European automotive stakeholders across the value chain are invited to share their knowledge about the status and potential of remanufacturing activities via a short online survey.
Remanufacturing is a curious beast. On the one hand, it is a well-established commercial activity in the automotive aftermarket seen in a range of products, from alternators to turbochargers, transmissions to engines, injectors to steering racks, and more. But on the other hand, for all its accolades and champions, remanufacturing is also a bit of a mystery, rather reticent about its many, topical environmental benefits. This is unfortunate since it could easily be a flagship for both the ‘circular’ and the ‘economy’ with the right exposure.
As an industrial practice of returning a used product to at least its original performance with a warranty at least equivalent to the newly manufactured product, it can boast impressive environmental and economic benefits compared to manufacturing new. This is because, during the process of dismantling the product, restoring and replacing components and testing to confirm that it meets its original design specifications, many of the original components are retained, saving both cost and carbon. Indeed, the European Remanufacturing Council describes remanufacturing as the “backbone of the Circular Economy”. (For more on the Circular Economy, see the series of articles by David Parker, Sustainability: a beginner’s guide Part 1, Part 2 and Part 3.)
Set against this, it’s often difficult to know exactly what assistance is needed, and where, to advance the cause of remanufacturing. Statistics on remanufacturing are scarce because it is not a distinct manufacturing theme under classifications of industrial activity like SIC or NACE codes. Estimates of remanufacturing activity are often the result of hard-fought bottom-up research and rely on primary data from those connected to the remanufacturing value chain on the ground. This ranges from the ATFs involved in recovering components from ELVs to core brokers to remanufacturers to distributors and the workshops that fit the products.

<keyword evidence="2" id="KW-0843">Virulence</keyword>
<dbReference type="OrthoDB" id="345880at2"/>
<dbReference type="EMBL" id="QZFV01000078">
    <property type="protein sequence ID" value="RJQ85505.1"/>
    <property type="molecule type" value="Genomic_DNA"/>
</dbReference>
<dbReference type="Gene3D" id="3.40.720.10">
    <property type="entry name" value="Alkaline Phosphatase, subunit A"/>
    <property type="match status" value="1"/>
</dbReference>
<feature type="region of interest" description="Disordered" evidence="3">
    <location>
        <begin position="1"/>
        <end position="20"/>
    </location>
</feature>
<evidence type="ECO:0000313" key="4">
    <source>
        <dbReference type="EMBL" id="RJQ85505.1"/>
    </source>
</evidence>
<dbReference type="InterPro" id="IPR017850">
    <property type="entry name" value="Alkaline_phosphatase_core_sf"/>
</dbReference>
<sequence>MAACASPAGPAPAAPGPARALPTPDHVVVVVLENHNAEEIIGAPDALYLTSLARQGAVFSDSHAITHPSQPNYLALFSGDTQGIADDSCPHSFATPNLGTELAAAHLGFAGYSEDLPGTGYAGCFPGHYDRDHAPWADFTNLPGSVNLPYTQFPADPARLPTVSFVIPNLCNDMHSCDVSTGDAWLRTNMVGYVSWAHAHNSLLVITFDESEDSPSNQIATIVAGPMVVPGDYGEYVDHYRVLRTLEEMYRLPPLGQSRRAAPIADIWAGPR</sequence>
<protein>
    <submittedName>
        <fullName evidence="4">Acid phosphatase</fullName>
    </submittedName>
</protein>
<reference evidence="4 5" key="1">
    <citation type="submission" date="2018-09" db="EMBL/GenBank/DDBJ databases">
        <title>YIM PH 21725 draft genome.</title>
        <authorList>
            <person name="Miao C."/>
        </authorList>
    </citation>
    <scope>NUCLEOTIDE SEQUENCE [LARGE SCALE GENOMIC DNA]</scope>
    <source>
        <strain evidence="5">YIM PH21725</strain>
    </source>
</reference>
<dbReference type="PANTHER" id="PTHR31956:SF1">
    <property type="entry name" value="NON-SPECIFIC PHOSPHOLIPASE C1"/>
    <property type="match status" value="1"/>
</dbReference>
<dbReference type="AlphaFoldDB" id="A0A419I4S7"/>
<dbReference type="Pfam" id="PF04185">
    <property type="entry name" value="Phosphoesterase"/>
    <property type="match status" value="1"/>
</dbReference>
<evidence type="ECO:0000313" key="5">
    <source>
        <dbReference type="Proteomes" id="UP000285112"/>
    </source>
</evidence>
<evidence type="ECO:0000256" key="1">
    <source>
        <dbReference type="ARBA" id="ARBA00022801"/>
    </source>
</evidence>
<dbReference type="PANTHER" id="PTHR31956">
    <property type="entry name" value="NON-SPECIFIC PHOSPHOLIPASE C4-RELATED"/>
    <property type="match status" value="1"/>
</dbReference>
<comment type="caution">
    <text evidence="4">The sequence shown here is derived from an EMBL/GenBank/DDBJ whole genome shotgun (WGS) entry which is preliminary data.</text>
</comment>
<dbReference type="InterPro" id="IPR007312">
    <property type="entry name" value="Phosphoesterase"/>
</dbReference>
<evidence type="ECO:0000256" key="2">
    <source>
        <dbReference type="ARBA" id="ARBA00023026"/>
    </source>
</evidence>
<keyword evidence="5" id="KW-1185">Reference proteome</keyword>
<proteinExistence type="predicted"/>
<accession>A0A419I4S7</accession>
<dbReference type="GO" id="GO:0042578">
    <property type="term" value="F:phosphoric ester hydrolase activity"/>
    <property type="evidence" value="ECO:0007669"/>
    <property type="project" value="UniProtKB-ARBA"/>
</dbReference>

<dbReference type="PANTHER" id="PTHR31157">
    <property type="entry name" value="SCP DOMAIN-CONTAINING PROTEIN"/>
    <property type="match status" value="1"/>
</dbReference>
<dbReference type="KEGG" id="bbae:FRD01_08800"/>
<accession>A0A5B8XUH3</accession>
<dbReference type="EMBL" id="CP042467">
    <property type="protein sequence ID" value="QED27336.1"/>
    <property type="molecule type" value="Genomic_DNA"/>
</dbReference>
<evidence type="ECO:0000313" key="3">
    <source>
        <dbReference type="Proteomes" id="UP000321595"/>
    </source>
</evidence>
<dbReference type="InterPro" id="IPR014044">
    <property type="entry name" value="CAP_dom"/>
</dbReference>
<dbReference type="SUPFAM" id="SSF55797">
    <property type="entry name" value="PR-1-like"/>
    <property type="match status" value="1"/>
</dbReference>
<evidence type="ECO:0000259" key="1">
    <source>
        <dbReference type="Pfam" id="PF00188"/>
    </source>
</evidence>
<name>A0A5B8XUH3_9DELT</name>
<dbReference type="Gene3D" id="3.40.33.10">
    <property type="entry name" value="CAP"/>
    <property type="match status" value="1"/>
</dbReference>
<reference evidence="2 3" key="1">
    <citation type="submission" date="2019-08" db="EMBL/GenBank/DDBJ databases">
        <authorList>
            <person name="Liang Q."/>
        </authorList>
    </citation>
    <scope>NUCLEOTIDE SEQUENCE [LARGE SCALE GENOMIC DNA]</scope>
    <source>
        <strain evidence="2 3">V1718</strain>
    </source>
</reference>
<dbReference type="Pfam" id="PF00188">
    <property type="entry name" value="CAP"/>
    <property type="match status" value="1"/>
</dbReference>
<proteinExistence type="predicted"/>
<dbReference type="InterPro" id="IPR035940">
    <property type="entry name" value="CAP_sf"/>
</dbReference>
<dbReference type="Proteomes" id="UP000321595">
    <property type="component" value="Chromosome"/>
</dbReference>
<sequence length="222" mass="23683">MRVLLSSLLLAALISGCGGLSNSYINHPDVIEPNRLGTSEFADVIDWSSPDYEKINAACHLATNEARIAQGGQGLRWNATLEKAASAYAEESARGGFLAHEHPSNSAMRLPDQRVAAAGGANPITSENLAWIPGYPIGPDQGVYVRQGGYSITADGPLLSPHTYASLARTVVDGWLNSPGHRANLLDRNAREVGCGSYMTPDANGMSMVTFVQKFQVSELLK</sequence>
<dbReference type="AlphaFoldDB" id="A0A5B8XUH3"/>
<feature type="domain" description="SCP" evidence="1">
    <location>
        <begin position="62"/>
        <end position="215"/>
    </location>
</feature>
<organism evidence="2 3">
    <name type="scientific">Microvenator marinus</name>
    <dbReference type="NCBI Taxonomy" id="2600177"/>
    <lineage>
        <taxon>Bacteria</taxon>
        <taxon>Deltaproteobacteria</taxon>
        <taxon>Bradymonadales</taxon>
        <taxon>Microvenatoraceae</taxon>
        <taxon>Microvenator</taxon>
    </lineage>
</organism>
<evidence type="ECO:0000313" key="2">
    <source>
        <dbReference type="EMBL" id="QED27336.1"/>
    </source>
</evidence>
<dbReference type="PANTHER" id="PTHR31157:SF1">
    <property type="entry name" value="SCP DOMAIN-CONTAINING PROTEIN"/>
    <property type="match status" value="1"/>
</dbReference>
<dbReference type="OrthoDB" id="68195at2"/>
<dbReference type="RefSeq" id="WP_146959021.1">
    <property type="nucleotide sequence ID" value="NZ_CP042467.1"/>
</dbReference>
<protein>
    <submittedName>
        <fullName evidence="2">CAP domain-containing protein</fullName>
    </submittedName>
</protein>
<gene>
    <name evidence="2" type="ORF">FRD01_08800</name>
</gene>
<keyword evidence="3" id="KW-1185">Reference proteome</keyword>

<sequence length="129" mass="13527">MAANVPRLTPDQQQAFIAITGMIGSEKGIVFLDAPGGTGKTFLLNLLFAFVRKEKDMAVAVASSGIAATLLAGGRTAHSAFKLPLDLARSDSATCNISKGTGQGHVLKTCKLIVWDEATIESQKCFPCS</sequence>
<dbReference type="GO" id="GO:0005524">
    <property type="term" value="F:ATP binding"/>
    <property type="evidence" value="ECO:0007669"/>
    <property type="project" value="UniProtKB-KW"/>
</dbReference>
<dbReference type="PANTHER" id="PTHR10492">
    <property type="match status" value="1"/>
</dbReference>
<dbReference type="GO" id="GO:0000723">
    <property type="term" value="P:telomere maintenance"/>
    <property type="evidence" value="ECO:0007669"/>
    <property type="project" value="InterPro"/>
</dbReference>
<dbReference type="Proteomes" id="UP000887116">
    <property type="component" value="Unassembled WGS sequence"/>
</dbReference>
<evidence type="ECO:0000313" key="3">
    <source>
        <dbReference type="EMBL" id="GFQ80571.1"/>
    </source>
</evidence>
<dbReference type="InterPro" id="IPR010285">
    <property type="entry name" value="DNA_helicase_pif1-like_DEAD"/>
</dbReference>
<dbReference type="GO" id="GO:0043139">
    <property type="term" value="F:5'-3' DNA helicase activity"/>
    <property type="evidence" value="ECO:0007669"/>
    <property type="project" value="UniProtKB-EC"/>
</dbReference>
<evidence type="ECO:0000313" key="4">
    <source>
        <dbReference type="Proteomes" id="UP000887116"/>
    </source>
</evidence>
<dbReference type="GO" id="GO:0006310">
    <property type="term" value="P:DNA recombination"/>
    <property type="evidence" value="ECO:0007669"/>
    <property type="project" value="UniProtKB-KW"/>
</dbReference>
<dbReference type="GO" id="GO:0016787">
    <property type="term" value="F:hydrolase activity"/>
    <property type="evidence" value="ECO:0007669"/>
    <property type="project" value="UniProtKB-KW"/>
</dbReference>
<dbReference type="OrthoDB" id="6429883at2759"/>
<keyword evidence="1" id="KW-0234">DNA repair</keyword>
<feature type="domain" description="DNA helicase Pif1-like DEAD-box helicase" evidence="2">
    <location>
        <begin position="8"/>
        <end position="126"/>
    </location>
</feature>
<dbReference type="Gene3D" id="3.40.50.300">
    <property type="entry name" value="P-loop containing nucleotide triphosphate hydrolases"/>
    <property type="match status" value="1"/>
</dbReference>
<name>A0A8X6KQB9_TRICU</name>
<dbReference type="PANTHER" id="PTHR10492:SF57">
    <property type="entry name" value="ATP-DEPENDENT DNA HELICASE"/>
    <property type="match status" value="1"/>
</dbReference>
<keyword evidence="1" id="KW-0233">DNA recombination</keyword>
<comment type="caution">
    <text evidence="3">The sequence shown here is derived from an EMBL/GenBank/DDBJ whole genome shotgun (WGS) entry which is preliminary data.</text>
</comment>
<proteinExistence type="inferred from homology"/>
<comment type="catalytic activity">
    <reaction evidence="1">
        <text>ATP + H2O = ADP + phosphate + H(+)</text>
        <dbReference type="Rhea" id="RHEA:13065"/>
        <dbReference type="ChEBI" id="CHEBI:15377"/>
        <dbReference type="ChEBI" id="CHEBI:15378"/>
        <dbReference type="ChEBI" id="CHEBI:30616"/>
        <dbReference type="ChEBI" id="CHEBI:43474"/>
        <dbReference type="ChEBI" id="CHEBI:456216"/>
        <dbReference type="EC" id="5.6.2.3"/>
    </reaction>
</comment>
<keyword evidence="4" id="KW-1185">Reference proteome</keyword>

To address this, Oakdene Hollins, a research and consulting company advising on sustainability and the circular economy, is working on behalf of CLEPA, the European Association of Automotive Suppliers to collect fresh information about the status, impact, and potential of automotive component remanufacturing in Europe. This information will help inform CLEPA as it supports its members and explore the potential CO2 impacts of remanufacturing and its future role in a low-carbon world.
And the world for remanufacturers may be on the brink of major change. The transition away from fossil-fuel-based powertrains to alternatives such as battery and fuel cell electric vehicles may mean that the prospects for remanufacturing some components will dry up, while new opportunities may appear for others. This is where your first-hand insight into the trends in the components sector are so valuable; it’s also your opportunity to shape the direction of the messages going out from the sector through CLEPA, in a coherent way, backed by sound evidence. We urge you to spend a few minutes of your time to reveal as much or as little as you feel comfortable with, and even pass on the link to others.
The online survey of up to 22 questions will take around 20 minutes to complete and is open until the middle of May.
All information is treated as confidential, and anonymity is assured. Follow this link for more information on our data privacy notice for the survey, and this link for the online survey here. If you have any questions about the survey or would like to talk more about remanufacturing, please do get in touch with Dr Rachel Waugh, the project lead, at firstname.lastname@example.org
We look forward with gratitude to hearing about your views and experiences and for helping to shed some light on this important, but perhaps sometimes shy, activity.